Three Biggest Challenges for Breeders
Being a dog breeder can be rewarding and challenging. The rewards can range from the joy felt bringing new lives into the world, to protecting the integrity (the bloodlines) of a certain breed. A breeder can also enjoy the comradery from the community of other like-minded, responsible breeders.
Oddly enough though, the challenges for breeders can be quite similar to the rewards.
Between unscrupulous puppy mills, irresponsible pet store owners selling unhealthy puppies, and the over-population of dogs everywhere, breeders are taking a bashing over bringing new lives into the world.
But, if you ask a reputable breeder, she might tell you how puppy mills and negligent pet store owners disgust her; how she believes the dog population is caused by irresponsible people everywhere, who don’t get their dogs spayed and neutered. And she also might think rescuing a dog from a shelter is a very noble thing indeed, but it’s not for everyone.
There are certain circumstances where people feel it’s necessary to get a puppy and they want one from a reputable breeder who knows the genetic history of the two dog families involved.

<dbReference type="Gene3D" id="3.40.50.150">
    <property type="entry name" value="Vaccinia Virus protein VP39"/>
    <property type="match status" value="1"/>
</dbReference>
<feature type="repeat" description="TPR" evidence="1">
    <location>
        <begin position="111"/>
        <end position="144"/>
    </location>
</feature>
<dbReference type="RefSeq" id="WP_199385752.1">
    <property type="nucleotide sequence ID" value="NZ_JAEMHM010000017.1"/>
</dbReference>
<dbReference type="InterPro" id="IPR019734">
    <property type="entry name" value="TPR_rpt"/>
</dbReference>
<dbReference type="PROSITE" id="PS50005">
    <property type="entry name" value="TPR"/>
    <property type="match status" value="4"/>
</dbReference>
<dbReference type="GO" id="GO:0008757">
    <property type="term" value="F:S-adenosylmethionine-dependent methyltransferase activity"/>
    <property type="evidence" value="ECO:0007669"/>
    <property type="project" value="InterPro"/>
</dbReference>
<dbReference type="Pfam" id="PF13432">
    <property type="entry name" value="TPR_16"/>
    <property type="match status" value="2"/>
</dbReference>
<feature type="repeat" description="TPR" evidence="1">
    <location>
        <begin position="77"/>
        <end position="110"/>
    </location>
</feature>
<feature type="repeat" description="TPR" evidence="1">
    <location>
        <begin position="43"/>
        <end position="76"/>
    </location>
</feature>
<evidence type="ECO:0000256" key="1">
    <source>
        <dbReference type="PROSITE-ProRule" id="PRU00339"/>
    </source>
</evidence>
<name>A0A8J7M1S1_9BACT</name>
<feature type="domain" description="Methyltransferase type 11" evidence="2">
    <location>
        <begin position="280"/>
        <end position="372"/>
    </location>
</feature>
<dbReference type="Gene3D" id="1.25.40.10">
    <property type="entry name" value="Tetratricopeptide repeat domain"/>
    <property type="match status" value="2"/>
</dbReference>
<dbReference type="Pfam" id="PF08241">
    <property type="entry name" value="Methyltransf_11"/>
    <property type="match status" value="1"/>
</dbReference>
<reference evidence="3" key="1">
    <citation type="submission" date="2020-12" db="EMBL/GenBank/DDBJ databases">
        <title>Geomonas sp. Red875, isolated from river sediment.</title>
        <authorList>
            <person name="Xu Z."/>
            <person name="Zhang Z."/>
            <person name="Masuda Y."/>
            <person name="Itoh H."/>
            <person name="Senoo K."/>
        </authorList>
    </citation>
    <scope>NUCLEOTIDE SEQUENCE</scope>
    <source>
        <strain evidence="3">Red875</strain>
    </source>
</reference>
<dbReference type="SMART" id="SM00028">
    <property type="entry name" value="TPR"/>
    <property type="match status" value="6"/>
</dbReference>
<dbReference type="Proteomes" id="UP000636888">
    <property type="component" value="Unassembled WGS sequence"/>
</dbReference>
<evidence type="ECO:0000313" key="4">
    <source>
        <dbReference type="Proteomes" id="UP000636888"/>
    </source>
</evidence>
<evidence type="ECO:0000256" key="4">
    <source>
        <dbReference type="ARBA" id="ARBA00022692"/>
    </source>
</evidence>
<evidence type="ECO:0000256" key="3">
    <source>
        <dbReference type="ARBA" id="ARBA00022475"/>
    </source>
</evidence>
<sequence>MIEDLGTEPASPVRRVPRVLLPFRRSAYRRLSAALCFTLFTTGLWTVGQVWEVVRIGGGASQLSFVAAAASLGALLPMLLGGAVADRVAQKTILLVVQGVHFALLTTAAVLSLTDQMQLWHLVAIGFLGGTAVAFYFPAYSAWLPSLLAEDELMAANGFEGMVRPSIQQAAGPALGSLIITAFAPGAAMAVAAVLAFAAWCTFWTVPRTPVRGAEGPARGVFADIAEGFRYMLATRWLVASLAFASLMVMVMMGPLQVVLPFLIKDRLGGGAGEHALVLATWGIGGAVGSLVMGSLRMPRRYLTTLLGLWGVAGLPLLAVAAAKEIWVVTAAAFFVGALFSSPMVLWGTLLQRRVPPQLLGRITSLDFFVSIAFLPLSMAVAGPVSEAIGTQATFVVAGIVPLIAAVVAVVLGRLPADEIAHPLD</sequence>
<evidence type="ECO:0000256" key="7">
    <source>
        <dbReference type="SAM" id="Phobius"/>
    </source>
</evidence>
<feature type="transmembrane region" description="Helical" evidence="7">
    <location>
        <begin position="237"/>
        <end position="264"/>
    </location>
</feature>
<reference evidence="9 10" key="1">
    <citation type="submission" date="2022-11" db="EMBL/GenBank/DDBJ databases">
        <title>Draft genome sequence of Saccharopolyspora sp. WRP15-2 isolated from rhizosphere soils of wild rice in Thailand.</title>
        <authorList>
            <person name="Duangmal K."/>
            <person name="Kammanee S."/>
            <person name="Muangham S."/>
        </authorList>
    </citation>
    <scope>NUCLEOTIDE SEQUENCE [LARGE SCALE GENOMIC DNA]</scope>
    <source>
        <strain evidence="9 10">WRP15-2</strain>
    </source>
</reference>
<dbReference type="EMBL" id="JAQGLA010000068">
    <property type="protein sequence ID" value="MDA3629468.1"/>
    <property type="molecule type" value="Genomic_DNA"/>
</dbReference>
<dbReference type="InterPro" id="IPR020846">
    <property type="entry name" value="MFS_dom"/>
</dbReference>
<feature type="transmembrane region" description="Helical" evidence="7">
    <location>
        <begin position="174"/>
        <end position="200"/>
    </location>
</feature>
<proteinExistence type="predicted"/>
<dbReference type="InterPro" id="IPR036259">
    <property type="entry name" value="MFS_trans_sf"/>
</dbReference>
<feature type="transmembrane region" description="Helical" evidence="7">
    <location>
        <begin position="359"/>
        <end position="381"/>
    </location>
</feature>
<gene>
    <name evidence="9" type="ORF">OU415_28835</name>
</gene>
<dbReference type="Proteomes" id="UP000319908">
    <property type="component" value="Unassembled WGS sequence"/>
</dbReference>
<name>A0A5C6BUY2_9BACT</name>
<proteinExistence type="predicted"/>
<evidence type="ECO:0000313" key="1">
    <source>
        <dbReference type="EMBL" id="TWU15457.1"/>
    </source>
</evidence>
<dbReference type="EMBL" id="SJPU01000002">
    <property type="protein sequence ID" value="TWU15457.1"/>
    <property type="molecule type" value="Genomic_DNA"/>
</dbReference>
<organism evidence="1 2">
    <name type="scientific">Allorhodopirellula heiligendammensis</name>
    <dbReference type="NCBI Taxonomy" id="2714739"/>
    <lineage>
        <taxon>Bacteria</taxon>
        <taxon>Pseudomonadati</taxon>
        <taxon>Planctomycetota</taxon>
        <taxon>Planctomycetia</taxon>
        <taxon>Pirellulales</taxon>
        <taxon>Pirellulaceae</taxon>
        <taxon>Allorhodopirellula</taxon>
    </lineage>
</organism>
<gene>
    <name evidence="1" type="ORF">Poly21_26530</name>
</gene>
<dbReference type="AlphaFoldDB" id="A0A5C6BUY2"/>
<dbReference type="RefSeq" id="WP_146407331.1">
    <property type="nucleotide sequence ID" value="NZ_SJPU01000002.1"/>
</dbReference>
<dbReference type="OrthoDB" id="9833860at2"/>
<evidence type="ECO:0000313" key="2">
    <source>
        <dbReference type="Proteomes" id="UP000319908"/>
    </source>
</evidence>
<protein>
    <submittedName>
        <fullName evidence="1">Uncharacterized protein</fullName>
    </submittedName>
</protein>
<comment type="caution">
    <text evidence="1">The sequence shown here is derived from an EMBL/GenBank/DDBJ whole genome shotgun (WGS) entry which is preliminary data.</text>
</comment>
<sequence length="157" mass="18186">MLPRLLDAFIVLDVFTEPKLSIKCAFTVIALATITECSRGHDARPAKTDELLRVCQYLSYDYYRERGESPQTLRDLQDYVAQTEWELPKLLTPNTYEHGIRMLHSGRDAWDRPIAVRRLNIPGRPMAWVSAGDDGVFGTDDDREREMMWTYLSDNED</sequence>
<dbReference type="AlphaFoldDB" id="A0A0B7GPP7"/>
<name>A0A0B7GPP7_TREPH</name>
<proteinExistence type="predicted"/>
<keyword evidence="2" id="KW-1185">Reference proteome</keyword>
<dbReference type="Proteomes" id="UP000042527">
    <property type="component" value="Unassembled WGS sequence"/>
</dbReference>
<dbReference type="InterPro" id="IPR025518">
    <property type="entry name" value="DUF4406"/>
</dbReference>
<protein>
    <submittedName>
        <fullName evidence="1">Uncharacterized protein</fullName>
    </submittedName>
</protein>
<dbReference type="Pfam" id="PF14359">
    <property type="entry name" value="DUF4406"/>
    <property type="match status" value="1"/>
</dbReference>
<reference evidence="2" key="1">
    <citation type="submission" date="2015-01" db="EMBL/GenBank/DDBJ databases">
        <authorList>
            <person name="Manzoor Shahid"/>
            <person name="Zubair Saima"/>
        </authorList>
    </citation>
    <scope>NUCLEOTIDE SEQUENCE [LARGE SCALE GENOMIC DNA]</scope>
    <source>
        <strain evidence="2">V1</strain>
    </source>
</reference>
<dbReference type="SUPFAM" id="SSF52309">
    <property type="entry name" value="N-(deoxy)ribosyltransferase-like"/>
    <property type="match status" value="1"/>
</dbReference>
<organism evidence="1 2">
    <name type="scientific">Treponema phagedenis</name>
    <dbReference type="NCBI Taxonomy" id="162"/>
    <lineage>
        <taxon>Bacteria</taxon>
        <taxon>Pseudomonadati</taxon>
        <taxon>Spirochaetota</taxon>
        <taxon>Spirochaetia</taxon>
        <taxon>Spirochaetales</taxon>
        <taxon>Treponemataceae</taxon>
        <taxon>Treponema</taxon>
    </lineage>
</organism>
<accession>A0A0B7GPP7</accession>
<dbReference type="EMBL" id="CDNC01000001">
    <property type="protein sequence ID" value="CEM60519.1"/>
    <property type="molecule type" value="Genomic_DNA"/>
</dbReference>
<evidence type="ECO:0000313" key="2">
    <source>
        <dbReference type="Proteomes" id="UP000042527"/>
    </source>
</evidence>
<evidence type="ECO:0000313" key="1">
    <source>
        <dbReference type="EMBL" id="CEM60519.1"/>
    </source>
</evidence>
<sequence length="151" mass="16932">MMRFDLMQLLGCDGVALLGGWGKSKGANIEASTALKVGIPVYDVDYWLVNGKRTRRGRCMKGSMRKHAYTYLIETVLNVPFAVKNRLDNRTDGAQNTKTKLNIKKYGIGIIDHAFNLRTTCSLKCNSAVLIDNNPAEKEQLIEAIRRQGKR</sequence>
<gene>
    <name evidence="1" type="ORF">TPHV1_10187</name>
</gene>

There have been hundreds of articles and books written about dog breeding and keeping a breed’s bloodline pure of disease and disorders. The problems with keeping a breed’s integrity are many and surely can’t be summarized here.
To get an idea of the challenges a breeder faces, the following is a great article published by Canine Genetics and Epidemiology called, “The challenges of pedigree dog health: approaches to combating inherited disease”.
A Thorn in Their Midst
As with every profession or organization there is at least one unprincipled individual who conducts business with little to no integrity. Professional dog breeders are particularly sensitive to this, because of the previously mentioned problems with public perception.
When a thorn appears (someone who breeds for money, cutting corners, risking the well-being of a breed’s bloodline and the dogs themselves), it can cause ripples of discontent within the professional dog-breeding community.
And that is a challenge that is hard to overcome.